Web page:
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Survey Reveals Innovation Hinderances

Survey Reveals Innovation Hinderances

Thursday, Mar, 15, 2018 04:48PM

Keeping employees happy is a top priority for those who run businesses after earning a business administration degree or general business degree online. Happy employees typically work better and are inspired to innovate, but a number of factors can stifle their innovation.

A recent survey of 1,400 chief financial officers by Robert Half International showed that a lack of new ideas was the biggest barrier to innovation, cited by 35 percent of respondents. Too much red tape and bureaucracy was second, earning 24 percent of the responses. Too many daily tasks rounded out the top three, cited by 20 percent of CFOs.

"Innovation is the driving force behind every successful business," said Max Messmer, chairman and CEO of Robert Half International. "Managers should do their best to stretch and challenge their teams to combat complacency. Build in time for brainstorming sessions and other activities that help employees step outside their comfort zones and daily routines."

In addition to brainstorming activities, employers should keep workers engaged by having an open-door policy and encouraging ideas during meetings or through an intranet service. Removing the red tape also is key, as employees who give feedback and offer ideas only to receive a late or no response will be discouraged.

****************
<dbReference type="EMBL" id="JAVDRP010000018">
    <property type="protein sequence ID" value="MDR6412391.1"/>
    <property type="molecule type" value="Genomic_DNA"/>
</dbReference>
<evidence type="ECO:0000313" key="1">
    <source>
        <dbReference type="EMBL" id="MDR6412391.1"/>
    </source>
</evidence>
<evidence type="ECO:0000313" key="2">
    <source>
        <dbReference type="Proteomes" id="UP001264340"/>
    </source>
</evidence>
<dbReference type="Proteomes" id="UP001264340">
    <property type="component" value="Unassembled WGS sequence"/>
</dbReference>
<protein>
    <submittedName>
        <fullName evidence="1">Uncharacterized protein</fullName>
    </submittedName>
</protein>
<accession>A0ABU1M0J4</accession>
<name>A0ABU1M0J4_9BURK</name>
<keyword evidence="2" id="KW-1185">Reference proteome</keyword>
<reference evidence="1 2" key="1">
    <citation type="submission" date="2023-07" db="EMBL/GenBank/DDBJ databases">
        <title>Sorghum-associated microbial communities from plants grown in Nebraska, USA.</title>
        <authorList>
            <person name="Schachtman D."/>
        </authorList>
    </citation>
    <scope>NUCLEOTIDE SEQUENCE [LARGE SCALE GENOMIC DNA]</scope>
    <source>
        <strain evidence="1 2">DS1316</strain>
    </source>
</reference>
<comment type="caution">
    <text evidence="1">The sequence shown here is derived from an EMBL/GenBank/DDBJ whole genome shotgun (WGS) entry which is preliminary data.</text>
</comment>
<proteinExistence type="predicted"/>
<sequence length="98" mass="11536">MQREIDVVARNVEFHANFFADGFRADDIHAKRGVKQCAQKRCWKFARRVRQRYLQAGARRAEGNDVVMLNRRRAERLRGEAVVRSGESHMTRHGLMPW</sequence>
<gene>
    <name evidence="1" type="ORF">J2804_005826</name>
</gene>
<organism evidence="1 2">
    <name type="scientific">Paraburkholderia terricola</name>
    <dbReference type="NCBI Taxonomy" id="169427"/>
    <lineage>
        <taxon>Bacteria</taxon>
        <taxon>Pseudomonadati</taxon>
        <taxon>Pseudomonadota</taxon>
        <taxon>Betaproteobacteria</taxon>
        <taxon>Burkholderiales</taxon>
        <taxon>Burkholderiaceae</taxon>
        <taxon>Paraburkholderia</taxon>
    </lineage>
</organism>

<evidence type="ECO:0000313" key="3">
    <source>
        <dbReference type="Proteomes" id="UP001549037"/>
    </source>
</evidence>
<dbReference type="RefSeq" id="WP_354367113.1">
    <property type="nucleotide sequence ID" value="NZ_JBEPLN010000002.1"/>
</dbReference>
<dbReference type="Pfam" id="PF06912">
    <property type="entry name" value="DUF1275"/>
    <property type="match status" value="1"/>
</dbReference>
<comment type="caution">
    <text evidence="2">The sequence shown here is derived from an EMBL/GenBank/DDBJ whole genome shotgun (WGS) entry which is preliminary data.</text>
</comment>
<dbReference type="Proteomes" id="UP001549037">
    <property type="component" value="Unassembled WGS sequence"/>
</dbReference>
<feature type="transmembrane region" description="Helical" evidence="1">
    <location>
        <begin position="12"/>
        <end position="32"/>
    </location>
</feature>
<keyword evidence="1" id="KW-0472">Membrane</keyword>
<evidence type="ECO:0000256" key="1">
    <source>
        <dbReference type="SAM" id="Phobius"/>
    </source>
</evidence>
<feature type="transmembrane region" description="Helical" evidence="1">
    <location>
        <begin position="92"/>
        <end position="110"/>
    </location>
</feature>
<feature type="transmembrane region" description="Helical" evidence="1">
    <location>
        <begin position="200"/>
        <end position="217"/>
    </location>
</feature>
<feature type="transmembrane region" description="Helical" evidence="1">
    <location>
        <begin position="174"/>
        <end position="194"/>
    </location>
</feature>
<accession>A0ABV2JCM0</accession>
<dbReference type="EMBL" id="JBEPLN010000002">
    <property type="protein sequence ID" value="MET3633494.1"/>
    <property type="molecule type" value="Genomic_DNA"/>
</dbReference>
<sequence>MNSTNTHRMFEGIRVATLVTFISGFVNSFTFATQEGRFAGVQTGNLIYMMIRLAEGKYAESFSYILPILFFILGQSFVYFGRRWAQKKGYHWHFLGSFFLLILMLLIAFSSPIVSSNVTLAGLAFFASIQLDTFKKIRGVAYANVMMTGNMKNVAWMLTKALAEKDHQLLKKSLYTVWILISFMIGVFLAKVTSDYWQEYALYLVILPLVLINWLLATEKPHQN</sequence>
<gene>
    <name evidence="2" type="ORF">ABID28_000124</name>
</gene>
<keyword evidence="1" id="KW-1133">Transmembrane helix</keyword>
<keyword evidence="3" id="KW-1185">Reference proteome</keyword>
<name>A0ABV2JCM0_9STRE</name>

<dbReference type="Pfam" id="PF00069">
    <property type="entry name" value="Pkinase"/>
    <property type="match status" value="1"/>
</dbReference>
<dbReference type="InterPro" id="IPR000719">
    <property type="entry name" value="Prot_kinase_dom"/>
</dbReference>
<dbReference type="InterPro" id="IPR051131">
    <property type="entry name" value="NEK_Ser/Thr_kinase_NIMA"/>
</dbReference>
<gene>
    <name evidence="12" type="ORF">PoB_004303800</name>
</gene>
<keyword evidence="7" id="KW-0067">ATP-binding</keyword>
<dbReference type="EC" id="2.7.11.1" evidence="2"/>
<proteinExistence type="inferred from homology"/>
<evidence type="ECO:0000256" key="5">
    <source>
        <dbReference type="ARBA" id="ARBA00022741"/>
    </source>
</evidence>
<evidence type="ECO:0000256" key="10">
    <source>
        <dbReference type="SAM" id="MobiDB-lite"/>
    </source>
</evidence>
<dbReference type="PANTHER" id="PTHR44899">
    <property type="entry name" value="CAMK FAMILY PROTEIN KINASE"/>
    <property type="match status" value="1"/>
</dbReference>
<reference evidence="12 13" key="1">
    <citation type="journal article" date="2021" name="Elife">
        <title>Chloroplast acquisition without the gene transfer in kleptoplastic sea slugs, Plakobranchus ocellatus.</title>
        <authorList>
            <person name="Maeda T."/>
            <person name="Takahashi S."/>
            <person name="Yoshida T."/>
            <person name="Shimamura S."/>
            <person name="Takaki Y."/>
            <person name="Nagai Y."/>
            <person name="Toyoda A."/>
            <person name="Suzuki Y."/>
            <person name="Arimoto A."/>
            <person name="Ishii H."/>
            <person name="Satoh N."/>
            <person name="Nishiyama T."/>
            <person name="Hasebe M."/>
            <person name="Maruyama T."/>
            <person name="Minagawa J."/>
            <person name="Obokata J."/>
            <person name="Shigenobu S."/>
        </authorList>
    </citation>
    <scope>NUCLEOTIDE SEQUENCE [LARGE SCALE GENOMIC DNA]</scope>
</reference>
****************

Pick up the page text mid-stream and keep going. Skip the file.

Happy, creative employees can drive a business' success, as they typically are more productive, less likely to burn out, more committed and more satisfied, according to a Harvard Business Review report. "Creating Sustainable Performance" said employees likely will be happy if there are opportunities to advance, the chance to learn new skills and a set mission.

"The combination of vitality and learning leads to employees who deliver results and find ways to grow," the study said. "Their work is rewarding not just because they successfully perform what’s expected of them today but also because they have a sense of where they and the company are headed. In short, they are thriving, and the energy they create is contagious."

Rob Markey, co-author of "The Ultimate Question 2.0: How Net Promoter Companies Thrive in a Customer-Driven World," said there are a few key steps to inspire employees to be passionate advocates of their employer. He said true ownership by line managers will flow down through the ranks, inspiring control and responsibility. Companies also should share with employees direct feedback from customers, as criticism should inspire them to do better and praise will likely drive them to keep up the good work.

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